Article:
Looking at the mountaintops near the sky, the PSR version of the photo shows much clearer edges without a prominent glow.  This glow is otherwise introduced through Bayer interpolation, which can't always perfectly guess the missing color data near edges.

Standard Image
PSR On

We also observe clearer shadow detail:

Standard Image
PSR On

Looking at a larger crop of the scene, the reds and yellows are more accurate in the PSR version of the image.

Standard Image
PSR On

Without PSR, the upper part of the cactus is blurred, whereas the PSR version depicts the grooves nearly perfectly.

Standard Image
PSR On

Finally, PSR makes small details in the distance clearer, leading to a better sense of depth.

Standard Image
PSR On

If you'd like to take a closer look or experiment more on your own, see the conventional JPEG, pixel shift JPEG, and PSR RAW.

Product photography is perhaps the best application of Pixel Shift Resolution, such subjects can always be perfectly still, and the resulting photos are often viewed at full resolution or heavily magnified.  Consider the photo below:

Product photography test - shot with the FA 43mm Limited F1.9 Limited @ F16 and ISO 100

With PSR on, we observe clearer text and edges, less noise in darker areas, and more accurate colors.  The slider below is a 100% crop of the original:

Standard
PSR On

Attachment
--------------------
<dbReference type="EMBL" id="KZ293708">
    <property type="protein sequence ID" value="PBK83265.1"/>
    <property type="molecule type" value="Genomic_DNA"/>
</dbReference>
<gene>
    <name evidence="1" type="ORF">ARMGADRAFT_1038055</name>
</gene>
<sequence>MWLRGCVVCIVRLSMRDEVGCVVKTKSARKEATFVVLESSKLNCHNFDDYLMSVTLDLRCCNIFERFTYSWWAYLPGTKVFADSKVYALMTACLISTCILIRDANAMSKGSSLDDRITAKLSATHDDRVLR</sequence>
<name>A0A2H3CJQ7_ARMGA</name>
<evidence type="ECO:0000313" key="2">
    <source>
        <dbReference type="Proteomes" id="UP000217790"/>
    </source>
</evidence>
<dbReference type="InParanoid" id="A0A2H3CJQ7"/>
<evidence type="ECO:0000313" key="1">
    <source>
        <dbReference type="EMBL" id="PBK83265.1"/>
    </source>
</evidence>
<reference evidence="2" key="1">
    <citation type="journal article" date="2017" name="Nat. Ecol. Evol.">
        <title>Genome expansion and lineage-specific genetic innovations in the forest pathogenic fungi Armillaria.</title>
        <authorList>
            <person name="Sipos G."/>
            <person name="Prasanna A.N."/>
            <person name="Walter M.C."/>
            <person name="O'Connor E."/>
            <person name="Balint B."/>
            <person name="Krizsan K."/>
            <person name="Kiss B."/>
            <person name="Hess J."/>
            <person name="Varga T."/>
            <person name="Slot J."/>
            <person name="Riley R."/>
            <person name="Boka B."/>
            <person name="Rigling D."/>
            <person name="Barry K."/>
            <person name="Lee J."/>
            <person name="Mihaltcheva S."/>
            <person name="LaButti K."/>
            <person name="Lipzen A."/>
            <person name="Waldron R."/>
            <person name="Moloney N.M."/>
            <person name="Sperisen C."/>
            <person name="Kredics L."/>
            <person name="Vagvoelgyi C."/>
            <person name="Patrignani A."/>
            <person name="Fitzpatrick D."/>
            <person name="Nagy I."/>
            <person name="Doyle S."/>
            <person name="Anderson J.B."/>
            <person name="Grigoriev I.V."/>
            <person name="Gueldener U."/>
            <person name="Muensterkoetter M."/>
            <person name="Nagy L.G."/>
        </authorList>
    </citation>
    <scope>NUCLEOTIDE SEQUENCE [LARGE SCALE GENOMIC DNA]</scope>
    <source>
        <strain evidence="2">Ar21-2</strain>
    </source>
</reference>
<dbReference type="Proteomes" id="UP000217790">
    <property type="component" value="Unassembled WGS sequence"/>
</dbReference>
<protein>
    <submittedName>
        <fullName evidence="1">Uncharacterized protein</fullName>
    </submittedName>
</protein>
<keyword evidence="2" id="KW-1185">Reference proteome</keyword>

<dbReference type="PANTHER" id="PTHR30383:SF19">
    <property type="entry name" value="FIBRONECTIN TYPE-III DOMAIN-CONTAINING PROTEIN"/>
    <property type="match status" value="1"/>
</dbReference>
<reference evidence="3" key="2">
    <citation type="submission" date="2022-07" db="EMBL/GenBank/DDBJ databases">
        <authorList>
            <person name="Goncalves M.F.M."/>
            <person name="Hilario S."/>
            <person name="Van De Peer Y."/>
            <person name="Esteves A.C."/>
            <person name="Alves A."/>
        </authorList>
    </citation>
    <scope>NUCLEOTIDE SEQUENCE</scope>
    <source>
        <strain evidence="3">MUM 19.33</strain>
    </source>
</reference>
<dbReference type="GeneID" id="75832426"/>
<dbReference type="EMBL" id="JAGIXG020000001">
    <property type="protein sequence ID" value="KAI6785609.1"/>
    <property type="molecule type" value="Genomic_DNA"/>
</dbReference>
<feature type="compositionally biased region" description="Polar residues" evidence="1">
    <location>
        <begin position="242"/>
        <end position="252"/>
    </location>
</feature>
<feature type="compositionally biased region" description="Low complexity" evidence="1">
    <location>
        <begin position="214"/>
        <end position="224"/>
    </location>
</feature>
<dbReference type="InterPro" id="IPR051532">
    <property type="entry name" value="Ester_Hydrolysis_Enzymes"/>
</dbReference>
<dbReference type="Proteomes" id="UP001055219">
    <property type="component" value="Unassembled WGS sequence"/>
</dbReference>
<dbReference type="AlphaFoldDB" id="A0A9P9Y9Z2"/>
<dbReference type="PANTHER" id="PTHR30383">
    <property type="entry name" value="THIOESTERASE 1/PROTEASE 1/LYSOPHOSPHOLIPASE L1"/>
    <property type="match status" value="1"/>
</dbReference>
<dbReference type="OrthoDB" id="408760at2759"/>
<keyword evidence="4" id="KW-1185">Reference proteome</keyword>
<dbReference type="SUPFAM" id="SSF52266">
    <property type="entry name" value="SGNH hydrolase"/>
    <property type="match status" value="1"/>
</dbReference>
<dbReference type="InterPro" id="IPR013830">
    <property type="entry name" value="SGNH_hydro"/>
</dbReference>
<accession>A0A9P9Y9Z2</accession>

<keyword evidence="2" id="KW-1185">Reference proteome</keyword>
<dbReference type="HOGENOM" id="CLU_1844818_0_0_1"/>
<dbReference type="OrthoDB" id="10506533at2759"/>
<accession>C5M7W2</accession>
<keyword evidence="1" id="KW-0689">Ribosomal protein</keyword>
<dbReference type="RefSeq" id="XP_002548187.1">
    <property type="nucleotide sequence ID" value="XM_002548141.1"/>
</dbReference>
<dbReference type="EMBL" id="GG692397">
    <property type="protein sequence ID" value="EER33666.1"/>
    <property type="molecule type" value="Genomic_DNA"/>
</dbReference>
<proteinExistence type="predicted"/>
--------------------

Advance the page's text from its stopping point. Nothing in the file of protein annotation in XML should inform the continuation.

Again, we provide full-size PSR and non-PSR JPEGs for your evaluation.  The JPEGs have been cropped to mask our backdrop but are otherwise straight out-of-camera.

Ultimately, thanks to PSR the Pentax K-1 makes for an excellent camera for product photography, easily surpassing other 36-megapixel full-frame options currently on the market.

AA Filter Simulator

Moire is generally not an issue thanks to the Pentax K-1's high native sensor resolution.  When shooting textiles, however, it is possible to provoke moire with a fast, sharp lens and the right conditions.

Although the sensor itself has no anti-aliasing (AA) filter in front of it, the Pentax-unique AA Filter Simulator microscopically vibrates the sensor to introduce a slight pixel-level blur to simulate a hardware AA filter.  This feature can be used at any shutter speed and is thus a general-purpose solution.

The test photo in the upper-left corner of the grid below was taken without the AA filter simulator.  In it, we observe some false color and numerous zebra patterns.  With the Type 1 AA filter simulator enabled (the weaker setting), the zebra patterns disappear for the most part, though some false color remains.  Ramping it up to the stronger Type 2 setting effectively eliminates both moire and false color, at the expense of some detail.

Standard Image AA Filter Simulator Type 1 AA Filter Simulator Type 2

Moire Correction - Weak Moire Correction - Strong ACR Moire Brush - 50%

The bottom row of the table below sows that software-based moire removal solutions aren't quite as effective as the AA Filter Simulator.  We tested the K-1's in-camera Moire Correction (accessible in playback mode) as well as the moire brush in Adobe Camera Raw.

Note that these are all 100% crops, so even if you do get some moire in your images, chances are it will not affect prints.  Still, if you're a fashion or wedding photographer, keeping the AA Filter Simulator on is a good idea.  The Type 1 setting offers a balance of detail and moire suppression.

Verdict

Both Pixel Shift Resolution and the AA Filter Simulator work well in practice, though each feature only applies to a limited number of shooting scenarios.  Overall, these features give the K-1 a unique edge over competing cameras.